PHILADELPHIA — Bernice Gordon, a prolific crossword constructor whose puzzles were published in major newspapers and brain-teaser books, has died at the age of 101.

Gordon died at her Philadelphia home early Thursday, her son Jim Lanard confirmed Friday. A private memorial service was planned, he said.

A Philadelphia native and University of Pennsylvania graduate, Gordon raised three children before working as an artist and traveling around the world. She began creating the puzzles in her 30s because she enjoyed the mental challenge. Her puzzles were published in The New York Times, The Philadelphia Inquirer and others including puzzle books from Dell and Simon & Schuster.

In an interview with The Associated Press on her 100th birthday a year ago this month, she said the puzzles “make my life” and that she constructed a new puzzle grid every day.

Gordon is credited with pioneering the “rebus” puzzle, which requires solvers to occasionally use symbols instead of letters. Her first rebus in the Times used an ampersand to represent the letters AND, so an answer like SANDWICH ISLANDS had to be entered as S&WICH ISL&S. Readers reacted strongly in hundreds of letters, some complaining that it was cheating and other applauding the novel approach, she said.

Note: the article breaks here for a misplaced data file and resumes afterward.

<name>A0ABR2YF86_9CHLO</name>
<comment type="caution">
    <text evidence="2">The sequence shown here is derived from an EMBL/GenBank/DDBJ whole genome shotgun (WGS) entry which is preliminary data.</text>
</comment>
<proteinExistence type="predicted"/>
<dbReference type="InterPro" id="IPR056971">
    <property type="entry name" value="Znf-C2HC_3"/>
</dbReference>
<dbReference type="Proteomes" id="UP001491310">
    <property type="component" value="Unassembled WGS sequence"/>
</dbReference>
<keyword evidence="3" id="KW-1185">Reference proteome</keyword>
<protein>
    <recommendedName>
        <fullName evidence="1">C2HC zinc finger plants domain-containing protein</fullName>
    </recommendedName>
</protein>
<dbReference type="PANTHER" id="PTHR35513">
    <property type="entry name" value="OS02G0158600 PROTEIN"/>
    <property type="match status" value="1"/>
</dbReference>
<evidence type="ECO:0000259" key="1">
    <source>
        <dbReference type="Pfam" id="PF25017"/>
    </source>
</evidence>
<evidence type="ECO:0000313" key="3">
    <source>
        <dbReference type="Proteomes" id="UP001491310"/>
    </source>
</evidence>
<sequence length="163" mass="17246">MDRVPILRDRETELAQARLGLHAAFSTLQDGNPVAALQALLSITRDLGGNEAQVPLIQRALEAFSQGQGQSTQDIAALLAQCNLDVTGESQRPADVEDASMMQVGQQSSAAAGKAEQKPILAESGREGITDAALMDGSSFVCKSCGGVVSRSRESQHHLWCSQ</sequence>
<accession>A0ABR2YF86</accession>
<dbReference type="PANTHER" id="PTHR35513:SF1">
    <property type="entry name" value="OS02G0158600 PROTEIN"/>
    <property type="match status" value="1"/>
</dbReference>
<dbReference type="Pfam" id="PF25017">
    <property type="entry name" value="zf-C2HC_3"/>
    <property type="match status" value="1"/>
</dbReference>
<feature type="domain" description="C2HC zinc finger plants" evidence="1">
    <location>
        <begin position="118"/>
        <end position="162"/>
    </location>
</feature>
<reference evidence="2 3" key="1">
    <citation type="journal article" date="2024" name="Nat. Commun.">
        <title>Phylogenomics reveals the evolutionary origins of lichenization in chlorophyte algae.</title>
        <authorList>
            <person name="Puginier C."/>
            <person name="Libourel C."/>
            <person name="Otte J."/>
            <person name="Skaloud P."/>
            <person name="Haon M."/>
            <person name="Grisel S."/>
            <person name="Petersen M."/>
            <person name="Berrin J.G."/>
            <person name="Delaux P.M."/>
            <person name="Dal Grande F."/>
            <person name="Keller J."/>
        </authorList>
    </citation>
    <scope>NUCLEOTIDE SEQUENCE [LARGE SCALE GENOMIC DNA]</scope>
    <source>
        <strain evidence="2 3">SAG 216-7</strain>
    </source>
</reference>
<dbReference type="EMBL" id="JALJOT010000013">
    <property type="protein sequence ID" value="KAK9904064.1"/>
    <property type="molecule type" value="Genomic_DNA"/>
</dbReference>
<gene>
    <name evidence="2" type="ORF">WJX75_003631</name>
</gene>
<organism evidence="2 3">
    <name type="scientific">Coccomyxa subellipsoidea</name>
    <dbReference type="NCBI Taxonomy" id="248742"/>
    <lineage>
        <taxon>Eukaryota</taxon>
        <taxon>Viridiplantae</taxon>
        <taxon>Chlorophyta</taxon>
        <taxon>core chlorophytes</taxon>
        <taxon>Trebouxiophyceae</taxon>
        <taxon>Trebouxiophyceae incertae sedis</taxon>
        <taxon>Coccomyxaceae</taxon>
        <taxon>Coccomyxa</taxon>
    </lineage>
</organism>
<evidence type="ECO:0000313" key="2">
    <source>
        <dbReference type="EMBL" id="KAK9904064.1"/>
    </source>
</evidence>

“It’s something new. It was an innovation,” Gordon told the AP.

Among the scores of Gordon’s grids that the Times has published since her 1952 debut was a 2013 collaboration with teenage constructor David Steinberg, a regular Times contributor. Steinberg said the puzzle that emerged blended Gordon’s deep classical knowledge and his penchant for modern language.

“Our styles are a bit different in that way, but we still had a lot of fun collaborating,” he said.

Peter Mucha, a former Inquirer reporter who wrote a story about Gordon in 1995 and remained friends with her, said he was impressed that she used computer programs to develop crossword puzzles. And he often marveled at the breadth of her vocabulary.

“She would just pull these obscure words out of a hat,” Mucha said Friday.